It can be tough to find talent, particularly with the Great Resignation in full swing. NLP is proving to be a boon for businesses looking to continue their operations. For instance, NLP is being harnessed to rev up coding in the medical community. As Sishir Reddy, co-CEO at Episource, explained in an article for ReadWrite, an artificial intelligence/NLP engine enables coding speed and precision in healthcare.

    Medical coders will remain in high demand but are in short supply, said Reddy. He explained that using new technology can speed up medical coding and “gives human coders more time to fix costly mistakes, increasing accuracy and potentially allowing facilities to direct more resources toward where they’re needed most.”

    Consequently, many providers and systems turn to integrated NLP programs that analyze statements and perform other duties. NLP can pick out key phrases and individual words even when given unstructured text. NLP software can then recommend ways to organize the data using those items and highlight essential insights. This enables healthcare professionals to advance toward their goals despite job market fluctuations.

  3. Increase your company’s customer experience.
    Everyone’s talking about the importance of the customer experience. While countless organizations have used NLP to fuel their chatbots, those chatbots are only the tip of the service and support iceberg. NLP can be used to go much deeper and construct personalized relationships.

    For example, Lilt offers integrations that allow customer representatives to speak with buyers using sophisticated translation software. No matter where the shopper is, they can communicate with a customer service representative in real time. In a global market, the ability to translate any sentence right away can be a key differentiator. Lilt’s success, including a recent $55 million Series C funding grab, shows how much value businesses put into this NLP-focused technology.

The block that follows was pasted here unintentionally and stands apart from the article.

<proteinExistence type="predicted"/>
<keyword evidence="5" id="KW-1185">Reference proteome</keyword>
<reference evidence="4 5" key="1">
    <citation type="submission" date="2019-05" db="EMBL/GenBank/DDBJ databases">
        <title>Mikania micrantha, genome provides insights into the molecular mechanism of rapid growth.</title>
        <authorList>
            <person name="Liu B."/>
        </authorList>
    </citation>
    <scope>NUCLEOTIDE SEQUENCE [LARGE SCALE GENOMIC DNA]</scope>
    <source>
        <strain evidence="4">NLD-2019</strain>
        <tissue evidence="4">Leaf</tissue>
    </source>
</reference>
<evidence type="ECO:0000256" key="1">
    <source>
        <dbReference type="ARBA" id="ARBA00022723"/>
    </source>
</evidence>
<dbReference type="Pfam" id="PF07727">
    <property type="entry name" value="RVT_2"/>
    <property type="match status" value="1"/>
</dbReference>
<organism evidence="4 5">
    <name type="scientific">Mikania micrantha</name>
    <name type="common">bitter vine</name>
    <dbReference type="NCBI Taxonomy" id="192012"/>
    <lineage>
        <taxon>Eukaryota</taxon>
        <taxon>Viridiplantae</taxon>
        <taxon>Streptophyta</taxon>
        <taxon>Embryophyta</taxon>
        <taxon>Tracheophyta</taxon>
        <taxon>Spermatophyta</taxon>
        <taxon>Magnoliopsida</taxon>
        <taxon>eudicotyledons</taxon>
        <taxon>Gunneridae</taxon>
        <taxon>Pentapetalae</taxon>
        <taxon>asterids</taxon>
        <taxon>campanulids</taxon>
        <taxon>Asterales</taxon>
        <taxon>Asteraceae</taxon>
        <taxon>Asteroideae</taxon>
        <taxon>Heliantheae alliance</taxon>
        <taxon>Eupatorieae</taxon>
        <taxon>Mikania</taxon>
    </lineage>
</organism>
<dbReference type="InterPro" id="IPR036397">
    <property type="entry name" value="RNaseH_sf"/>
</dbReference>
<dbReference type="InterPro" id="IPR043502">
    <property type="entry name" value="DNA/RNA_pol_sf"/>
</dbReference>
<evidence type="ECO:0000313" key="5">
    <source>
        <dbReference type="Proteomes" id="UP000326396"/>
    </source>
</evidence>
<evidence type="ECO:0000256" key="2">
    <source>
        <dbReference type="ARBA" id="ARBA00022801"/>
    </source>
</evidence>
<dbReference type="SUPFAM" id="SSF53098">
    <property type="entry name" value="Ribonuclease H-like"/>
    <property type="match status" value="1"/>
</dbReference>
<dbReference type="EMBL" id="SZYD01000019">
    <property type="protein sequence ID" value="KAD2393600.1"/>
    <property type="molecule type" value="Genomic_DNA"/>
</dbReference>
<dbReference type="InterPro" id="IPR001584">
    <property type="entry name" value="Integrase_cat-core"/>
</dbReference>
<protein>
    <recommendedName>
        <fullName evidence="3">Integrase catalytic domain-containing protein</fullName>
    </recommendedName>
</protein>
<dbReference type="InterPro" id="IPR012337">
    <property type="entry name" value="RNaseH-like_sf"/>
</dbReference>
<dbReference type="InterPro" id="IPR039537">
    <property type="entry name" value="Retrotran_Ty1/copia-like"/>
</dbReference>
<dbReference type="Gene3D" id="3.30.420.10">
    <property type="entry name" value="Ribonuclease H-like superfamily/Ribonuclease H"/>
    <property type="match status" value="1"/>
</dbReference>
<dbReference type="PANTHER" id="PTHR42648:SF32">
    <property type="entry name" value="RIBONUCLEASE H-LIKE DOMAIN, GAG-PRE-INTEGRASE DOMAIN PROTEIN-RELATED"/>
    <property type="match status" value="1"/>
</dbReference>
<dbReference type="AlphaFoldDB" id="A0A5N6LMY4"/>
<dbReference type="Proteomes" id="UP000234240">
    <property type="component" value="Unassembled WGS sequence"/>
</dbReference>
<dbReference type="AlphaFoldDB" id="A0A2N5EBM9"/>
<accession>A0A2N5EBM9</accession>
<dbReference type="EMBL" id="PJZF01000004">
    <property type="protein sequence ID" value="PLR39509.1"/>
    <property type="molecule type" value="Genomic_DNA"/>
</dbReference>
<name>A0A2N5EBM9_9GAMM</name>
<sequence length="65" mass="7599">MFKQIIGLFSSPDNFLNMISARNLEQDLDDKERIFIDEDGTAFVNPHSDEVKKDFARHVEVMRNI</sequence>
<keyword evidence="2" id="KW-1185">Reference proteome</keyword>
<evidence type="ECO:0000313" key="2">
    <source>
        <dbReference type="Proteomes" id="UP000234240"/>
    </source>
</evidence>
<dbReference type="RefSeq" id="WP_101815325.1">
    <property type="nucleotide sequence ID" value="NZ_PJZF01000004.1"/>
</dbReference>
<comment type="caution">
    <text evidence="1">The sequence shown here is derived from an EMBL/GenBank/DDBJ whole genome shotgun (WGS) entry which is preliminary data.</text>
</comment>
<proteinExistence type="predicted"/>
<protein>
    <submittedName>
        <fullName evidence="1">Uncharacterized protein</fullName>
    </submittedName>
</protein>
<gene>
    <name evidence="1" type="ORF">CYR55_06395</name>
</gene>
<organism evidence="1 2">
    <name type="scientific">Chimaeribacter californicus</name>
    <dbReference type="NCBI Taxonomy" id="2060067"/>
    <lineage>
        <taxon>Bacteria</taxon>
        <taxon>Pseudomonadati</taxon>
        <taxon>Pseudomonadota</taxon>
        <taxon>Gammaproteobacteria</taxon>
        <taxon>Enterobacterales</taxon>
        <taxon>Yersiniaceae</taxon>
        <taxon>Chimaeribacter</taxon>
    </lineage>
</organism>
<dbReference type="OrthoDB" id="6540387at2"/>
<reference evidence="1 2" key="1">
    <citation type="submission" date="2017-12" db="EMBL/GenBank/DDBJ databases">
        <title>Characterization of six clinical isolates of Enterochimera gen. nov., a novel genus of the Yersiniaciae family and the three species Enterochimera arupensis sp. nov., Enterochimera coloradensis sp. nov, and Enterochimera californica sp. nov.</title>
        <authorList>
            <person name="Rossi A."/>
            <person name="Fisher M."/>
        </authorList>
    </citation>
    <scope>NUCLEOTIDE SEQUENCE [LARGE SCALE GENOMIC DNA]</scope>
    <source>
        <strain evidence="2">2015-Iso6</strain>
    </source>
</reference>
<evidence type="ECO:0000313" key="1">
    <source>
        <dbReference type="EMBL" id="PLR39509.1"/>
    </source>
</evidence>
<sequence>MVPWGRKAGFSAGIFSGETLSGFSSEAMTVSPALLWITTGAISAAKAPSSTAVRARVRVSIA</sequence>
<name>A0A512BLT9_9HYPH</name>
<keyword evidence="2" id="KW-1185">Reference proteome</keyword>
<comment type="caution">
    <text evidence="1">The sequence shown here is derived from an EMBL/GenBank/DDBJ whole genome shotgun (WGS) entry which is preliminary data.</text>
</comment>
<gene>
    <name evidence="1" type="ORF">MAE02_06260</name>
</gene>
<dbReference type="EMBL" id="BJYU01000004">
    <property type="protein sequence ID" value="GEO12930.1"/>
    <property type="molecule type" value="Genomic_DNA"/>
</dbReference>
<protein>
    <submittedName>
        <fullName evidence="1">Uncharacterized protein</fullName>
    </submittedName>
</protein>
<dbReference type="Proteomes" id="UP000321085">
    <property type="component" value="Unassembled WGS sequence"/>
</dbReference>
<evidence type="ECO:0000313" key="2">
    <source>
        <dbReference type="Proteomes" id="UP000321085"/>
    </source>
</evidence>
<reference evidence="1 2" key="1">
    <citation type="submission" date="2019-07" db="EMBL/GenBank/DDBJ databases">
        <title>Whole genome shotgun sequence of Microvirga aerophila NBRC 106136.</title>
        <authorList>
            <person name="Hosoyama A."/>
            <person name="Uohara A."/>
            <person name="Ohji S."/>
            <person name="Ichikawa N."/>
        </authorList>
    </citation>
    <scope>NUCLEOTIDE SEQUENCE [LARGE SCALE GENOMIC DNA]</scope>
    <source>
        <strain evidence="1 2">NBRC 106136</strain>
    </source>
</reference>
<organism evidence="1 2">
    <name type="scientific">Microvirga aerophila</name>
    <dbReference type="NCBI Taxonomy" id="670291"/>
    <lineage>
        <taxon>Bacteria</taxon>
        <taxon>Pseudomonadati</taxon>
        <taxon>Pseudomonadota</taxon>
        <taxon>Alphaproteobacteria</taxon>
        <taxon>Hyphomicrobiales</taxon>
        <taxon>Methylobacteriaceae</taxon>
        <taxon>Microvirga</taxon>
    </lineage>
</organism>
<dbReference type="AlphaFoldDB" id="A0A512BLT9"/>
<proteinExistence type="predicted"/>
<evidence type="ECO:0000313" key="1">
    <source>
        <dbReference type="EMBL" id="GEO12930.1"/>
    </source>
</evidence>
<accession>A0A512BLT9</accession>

At the end of the day, NLP systems will probably never be able to imitate humans completely. But they don’t have to. As is, they’re amazingly useful assets that can help any sized company get an edge up on the competition.

Written by Rhett Power.
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CEOWORLD magazine - Latest - Tech and Innovation - 3 Strategies for Working Natural Language Processing Into Your Operations
Rhett Power
Rhett Power is responsible for helping corporate leadership take the actions needed to drive impact and courage in their teams that will improve organizational performance. He is the author of The Entrepreneur’s Book of Actions: Essential Daily Exercises and Habits for Becoming Wealthier, Smarter, and More Successful (McGraw-Hill Education) and co-founder of Wild Creations, an award-winning start-up toy company. After a successful exit from the toy company, Rhett was named the best Small Business Coach in the United States. In 2019 he joined the prestigious Marshall Goldsmith's 100 Coaches and was named the #1 Thought Leader on Entrepreneurship by Thinkers360. He is a Fellow at The Institute of Coaching at McLean Hospital, a Harvard Medical School affiliate. He travels the globe speaking about entrepreneurship and management alongside the likes of former Gates Foundation CEO Sue Desmond-Hellmann and AOL Founder Steve Case. Rhett Power is an acclaimed author, leader, entrepreneur and an opinion columnist for the CEOWORLD magazine. You can follow him on LinkedIn, Facebook, and Twitter.